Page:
Now, I have conferred with the leaders in the House and Senate on that matter, and they all admit it is going to be more difficult this year than it ever has been before, although I don't think that is justified. Nevertheless, I request--we are not going to pad our request. We got $3 billion 4 this year, and we will ask for something in the neighborhood of that for next year, and we will ask only what we need, and we hope we get what we ask, but it will be appreciably under what was asked last year, and approximately the same that we got this year.
We think that we are justified in spending 3 or 4 cents of our tax dollar to protect the million men who are in uniform, our men, scattered throughout the world, and to keep them from going into combat, and this is the best weapon that I have.
[34.] Mr. Sevareid: Mr. President, is there any one root cause for the apparent slowness of the Alliance for Progress?
THE PRESIDENT. Yes. It is very difficult to get 21 nations to all agree and get their Systems changed and their reforms effected and to blend into their governmental philosophy the modernization that is going to be required to make the Alliance for Progress a success.
We are distressed that it hasn't been more successful, but we haven't lost faith.
We are having a meeting Monday with all of the Ambassadors from the Organization of American States. We are having a meeting Monday with all the Ambassadors from the Western Hemisphere.
We are calling in all of our own Ambassadors, and the three groups are going to meet, and we are going to point out the weaknesses and the slowness of certain reforms that are required and the cooperation that we must have from their countries because there is no use of making big investments and taking our taxpayers funds unless these reforms are effective.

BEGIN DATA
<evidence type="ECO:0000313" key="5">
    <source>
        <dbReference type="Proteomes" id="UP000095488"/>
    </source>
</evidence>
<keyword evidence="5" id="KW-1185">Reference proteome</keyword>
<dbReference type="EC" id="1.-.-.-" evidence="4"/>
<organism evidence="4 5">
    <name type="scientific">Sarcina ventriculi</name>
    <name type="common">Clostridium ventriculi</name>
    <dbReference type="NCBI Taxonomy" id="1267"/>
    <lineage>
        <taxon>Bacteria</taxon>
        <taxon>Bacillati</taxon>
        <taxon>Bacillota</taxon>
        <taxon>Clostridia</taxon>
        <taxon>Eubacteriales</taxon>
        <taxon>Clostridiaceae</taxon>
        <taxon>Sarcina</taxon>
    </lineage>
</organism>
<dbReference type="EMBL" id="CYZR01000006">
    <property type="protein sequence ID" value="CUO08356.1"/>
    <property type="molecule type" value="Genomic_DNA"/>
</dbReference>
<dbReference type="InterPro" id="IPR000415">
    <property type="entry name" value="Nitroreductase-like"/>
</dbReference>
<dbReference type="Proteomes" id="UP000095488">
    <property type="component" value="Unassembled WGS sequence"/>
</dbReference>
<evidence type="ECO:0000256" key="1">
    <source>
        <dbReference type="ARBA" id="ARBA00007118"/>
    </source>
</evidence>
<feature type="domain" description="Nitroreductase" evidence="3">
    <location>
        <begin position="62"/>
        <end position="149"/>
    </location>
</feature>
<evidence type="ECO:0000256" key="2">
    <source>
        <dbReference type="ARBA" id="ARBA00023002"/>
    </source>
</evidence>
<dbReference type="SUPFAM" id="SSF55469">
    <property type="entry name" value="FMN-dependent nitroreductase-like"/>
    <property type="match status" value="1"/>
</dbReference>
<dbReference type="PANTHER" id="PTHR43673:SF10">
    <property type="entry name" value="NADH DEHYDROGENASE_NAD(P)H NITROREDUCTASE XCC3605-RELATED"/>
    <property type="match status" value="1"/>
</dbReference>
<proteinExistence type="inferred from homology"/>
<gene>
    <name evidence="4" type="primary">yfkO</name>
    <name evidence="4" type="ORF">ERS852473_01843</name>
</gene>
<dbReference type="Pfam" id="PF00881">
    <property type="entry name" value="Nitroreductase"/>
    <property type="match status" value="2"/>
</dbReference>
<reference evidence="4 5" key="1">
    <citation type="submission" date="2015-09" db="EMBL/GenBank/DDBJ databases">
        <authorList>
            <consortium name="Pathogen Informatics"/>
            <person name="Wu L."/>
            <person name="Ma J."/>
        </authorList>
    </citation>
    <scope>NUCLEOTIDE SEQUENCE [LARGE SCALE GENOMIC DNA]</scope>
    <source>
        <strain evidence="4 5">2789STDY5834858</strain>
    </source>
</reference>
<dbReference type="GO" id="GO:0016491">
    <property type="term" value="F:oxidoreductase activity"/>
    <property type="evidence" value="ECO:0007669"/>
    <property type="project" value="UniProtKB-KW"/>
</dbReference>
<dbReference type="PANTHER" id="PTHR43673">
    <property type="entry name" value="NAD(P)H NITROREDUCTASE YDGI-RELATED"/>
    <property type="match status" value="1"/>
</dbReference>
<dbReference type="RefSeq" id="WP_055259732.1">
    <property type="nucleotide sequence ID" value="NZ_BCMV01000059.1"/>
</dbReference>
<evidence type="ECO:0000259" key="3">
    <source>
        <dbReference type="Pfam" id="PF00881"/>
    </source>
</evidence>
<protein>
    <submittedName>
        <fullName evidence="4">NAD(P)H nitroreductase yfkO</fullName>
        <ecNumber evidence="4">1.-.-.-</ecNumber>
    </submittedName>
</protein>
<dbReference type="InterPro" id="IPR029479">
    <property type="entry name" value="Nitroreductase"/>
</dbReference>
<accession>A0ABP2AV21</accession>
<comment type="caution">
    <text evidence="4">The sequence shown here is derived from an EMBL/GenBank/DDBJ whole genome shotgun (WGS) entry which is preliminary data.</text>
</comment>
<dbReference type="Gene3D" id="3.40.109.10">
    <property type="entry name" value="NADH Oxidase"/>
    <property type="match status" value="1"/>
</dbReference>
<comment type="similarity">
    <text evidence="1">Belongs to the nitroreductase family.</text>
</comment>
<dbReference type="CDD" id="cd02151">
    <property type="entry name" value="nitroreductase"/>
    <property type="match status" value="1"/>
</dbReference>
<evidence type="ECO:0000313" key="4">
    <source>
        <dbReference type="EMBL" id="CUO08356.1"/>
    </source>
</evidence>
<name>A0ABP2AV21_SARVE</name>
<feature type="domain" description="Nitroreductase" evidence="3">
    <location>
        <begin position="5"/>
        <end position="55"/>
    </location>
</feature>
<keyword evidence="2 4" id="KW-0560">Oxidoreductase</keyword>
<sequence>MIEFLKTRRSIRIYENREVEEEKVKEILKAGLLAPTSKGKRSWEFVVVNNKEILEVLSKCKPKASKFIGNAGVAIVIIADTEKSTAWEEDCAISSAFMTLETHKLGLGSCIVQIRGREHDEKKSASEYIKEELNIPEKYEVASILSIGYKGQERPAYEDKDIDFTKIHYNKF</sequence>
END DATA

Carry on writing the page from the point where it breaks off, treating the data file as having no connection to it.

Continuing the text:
And we are going to make an appeal for a united attack that will give new life to the Alliance for Progress and we have hopes that it will be successful.
[35.] Mr. Sevareid: Mr. President, are you terribly disturbed about the resort to street protests and demonstrations on civil rights and other things that are taking place now almost all over the country?
THE PRESIDENT. I think that when the Senate acts upon the civil rights bill, that we will have the best civil rights law that has been enacted in a hundred years, and I think it will be a substantial and effective answer to our racial problems.
The Negro was freed of his chains a hundred years ago, but he has not been freed of the problems brought about by his color and the bigotry that exists.
And this bill goes a long way to taking the battle from the streets into the legislative halls and into the courthouses, and into where these differences should be settled.
Of course, we have a right to petition, and we should petition when we have grievances, but I think the most effective thing that can be done--and I think great progress has been made under the leadership of President Kennedy and the Attorney General and others in the last year is getting all the people of the Nation to accept their moral responsibility and take some leadership in this field where there has been so much discrimination.